Philadelphia criminal appeals lawyer Lloyd Long discusses details surrounding the Pennsylvania’s Superior Court’s decision in the Evan case for sexual assault. Evans was a registered sex offender as the result of a previous case. He entered a negotiated guilty plea to various charges based on illegal sexual contact with a minor and was sentenced to twelve and one-half to twenty-five years’ incarceration.
Before sentencing, he was ordered to undergo a SOAB assessment. The SOAB did not receive the order until 87 days after the plea, rather than 10 as required by law. It obviously could not complete the assessment within the proscribed 90 days after conviction.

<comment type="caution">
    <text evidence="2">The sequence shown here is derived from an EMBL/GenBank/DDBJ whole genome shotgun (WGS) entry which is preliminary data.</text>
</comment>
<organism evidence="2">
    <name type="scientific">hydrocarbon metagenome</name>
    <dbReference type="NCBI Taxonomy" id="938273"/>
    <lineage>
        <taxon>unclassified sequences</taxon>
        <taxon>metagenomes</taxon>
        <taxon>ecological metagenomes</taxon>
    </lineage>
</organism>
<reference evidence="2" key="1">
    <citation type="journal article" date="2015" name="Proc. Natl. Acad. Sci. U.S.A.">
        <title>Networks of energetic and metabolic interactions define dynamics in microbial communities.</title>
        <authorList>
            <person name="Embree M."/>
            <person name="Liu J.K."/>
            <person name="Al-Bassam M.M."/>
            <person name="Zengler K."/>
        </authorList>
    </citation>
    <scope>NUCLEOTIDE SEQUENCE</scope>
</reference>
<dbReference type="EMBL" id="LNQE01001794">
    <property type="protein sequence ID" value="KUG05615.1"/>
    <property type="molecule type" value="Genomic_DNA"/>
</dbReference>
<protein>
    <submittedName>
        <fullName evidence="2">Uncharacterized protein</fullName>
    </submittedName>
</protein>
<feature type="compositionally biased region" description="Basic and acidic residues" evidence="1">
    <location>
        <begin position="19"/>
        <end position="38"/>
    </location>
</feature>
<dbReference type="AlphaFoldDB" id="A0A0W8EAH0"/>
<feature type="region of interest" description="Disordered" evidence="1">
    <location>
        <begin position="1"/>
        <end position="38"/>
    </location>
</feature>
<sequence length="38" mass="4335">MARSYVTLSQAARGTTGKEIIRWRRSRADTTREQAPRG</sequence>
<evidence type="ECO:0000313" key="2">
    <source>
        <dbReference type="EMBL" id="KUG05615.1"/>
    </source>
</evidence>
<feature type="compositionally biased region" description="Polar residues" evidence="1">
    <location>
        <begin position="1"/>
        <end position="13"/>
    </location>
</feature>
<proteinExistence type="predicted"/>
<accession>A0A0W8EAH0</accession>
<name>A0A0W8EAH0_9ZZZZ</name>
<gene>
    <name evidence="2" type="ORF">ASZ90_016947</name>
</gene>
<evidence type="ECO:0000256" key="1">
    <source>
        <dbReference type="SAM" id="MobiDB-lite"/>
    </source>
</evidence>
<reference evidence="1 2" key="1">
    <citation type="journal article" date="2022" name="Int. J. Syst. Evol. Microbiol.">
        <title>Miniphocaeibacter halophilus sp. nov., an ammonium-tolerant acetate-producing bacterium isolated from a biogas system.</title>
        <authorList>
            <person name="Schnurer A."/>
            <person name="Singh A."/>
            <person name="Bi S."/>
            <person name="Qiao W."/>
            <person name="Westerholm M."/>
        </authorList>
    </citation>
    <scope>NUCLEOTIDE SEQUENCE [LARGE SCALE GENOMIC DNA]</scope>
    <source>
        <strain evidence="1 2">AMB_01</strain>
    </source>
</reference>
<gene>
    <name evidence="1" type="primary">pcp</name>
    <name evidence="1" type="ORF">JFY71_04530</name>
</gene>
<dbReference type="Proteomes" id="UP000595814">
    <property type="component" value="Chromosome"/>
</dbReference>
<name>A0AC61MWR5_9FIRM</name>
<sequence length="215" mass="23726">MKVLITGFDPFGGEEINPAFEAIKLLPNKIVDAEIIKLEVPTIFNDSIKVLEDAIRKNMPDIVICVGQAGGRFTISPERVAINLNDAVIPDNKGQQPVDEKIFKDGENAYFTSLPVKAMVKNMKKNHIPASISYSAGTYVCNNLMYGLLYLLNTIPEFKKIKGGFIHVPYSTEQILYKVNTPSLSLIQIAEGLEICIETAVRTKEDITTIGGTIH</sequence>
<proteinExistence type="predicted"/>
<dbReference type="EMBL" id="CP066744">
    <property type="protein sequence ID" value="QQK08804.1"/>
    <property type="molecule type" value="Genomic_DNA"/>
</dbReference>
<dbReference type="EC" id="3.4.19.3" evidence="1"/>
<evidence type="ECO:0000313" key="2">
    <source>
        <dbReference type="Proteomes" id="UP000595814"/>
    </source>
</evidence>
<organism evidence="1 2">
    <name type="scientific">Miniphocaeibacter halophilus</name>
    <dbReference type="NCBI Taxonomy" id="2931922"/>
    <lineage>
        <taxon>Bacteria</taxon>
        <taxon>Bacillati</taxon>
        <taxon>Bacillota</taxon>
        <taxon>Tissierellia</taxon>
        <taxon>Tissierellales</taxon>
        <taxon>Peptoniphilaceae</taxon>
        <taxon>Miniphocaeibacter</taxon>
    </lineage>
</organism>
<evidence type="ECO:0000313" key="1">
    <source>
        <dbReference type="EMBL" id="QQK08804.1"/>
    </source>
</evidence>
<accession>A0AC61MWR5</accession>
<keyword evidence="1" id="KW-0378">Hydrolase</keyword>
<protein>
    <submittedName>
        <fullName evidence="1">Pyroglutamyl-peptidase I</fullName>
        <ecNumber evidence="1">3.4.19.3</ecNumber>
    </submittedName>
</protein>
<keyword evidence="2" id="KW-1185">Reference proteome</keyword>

Evans sought to preclude the SOAB report at his SVP hearing based on untimeliness. The trial court acknowledged that the report was untimely under 42 Pa.C.S. §9799.24(d), but denied his motion.
The Superior Court affirmed. As with a sentencing claim that is untimely under Pa.R.Crim.P. 704, an SVP respondent seeking relief must demonstrate that the delay resulted in prejudice. Here, Evans was already a sexually violent predator; he had a record of sex crimes dating back to his being sixteen years old, was remorseless, and had a high risk of reoffending. He was also going to spend quite some time in prison and would not be required to register until release. Even though the lower court should have timely ordered the SVP assessment, Evans was not prejudiced by the delay; he did not even allege that he had been.